If anyone out there has their own theories and can shed some light on this, I would be most grateful. Now, if you’ll all excuse me, it’s time for lunch.

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8 thoughts on “The first chef

  1. Are you sure I didn’t plan this idea into your head at some point? I have totally wondered for some years now how bread got invented. lol The best I could come up with was this:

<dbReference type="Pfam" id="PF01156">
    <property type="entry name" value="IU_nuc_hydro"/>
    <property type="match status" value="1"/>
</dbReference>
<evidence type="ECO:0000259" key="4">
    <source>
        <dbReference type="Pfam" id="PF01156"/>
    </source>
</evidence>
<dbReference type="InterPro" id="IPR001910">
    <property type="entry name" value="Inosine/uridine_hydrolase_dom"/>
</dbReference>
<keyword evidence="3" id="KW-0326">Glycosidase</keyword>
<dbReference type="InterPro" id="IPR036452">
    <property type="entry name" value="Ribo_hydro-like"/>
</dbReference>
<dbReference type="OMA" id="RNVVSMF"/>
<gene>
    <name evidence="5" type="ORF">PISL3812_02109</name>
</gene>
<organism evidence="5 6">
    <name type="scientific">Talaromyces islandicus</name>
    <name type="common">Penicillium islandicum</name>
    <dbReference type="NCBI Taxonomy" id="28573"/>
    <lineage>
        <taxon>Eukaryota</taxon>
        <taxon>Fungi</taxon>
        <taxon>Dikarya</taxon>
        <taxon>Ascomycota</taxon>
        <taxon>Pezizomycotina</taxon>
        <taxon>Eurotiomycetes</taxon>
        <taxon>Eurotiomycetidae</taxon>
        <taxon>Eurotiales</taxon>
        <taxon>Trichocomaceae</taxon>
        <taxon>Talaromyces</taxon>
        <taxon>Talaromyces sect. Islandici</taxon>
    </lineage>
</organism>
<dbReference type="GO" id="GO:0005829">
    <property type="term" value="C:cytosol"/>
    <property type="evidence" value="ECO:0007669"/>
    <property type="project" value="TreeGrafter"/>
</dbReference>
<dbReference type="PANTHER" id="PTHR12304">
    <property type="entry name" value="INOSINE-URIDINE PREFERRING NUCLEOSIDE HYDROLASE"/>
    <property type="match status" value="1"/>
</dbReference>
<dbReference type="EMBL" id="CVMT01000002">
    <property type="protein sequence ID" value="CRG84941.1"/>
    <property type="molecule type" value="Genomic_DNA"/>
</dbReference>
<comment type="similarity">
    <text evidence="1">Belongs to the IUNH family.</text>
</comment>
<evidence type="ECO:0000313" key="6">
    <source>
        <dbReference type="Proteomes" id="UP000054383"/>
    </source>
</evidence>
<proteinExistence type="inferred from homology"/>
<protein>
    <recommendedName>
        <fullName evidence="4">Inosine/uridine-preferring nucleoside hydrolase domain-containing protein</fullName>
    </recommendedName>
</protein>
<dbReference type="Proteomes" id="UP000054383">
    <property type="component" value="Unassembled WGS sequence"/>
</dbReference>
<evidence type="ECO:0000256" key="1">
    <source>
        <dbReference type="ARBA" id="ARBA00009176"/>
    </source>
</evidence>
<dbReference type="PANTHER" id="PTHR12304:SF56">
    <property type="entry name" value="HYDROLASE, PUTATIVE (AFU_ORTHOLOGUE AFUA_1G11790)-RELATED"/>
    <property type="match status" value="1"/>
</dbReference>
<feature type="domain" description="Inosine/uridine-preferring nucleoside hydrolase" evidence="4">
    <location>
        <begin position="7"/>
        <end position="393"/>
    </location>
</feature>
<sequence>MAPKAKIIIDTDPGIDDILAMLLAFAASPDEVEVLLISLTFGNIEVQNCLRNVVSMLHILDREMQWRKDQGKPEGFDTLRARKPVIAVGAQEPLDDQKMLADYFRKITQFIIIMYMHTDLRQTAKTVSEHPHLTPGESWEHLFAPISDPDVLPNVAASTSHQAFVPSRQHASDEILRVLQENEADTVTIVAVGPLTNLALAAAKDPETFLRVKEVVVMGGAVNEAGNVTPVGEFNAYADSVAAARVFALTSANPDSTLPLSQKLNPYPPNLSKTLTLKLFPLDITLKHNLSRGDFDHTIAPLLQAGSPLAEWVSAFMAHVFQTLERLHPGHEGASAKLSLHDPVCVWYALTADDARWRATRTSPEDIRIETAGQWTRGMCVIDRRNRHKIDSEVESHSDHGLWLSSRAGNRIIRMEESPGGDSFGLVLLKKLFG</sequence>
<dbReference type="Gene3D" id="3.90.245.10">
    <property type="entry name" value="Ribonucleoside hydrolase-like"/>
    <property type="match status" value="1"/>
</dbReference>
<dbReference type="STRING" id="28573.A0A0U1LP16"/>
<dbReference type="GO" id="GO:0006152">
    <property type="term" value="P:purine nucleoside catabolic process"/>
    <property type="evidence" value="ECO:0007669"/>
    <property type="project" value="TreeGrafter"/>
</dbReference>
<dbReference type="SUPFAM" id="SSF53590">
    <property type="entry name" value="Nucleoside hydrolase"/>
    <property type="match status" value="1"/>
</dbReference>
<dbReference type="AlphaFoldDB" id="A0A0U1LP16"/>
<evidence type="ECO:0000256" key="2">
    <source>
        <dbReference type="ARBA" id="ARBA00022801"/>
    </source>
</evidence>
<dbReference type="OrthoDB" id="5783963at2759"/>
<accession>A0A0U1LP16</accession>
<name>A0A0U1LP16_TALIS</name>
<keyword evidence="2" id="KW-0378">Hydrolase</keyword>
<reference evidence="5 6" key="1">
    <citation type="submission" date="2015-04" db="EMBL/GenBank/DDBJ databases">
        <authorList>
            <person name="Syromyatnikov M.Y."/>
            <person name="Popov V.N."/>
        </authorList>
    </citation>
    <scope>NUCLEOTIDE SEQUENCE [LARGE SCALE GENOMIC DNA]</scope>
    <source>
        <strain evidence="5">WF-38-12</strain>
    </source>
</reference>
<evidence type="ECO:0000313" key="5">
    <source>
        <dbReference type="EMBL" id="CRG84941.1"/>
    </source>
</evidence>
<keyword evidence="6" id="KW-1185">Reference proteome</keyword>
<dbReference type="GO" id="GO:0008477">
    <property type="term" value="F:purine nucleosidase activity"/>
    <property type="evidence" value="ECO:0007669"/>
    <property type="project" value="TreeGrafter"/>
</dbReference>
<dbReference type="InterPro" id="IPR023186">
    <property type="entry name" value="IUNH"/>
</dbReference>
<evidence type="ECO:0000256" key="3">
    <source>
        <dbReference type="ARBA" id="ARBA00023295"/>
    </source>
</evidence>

First it seems that the first type of bread would be unleavened bread. While you can obviously get yeast to form naturally that would take a much bigger accident to discover. In terms of grains, of course wild grains are often smaller and not as easily chewable, but I imagine that they would have seen many larger herbivores eating it. One possibility thus on the origin of bread is that initially the grains were stored for the early domestication of animals and then in lean times they were forced to eat their animals and the feed for their animals. As dried grains would have been very difficult to chew but would have had valuable calories I can see them grinding it into some sort of powder and then to make it more palatable turning it into a paste or dough and then it was only a matter of time before someone started cooking…perhaps using calories from animal fat to fry it in, thus making use of other parts of the animal that might have been less easy to eat. Grease from animal fat I imagine was an easy add into the dough too, to make it softer, as just cooked flour and water by itself would have been rather bland and tough to eat.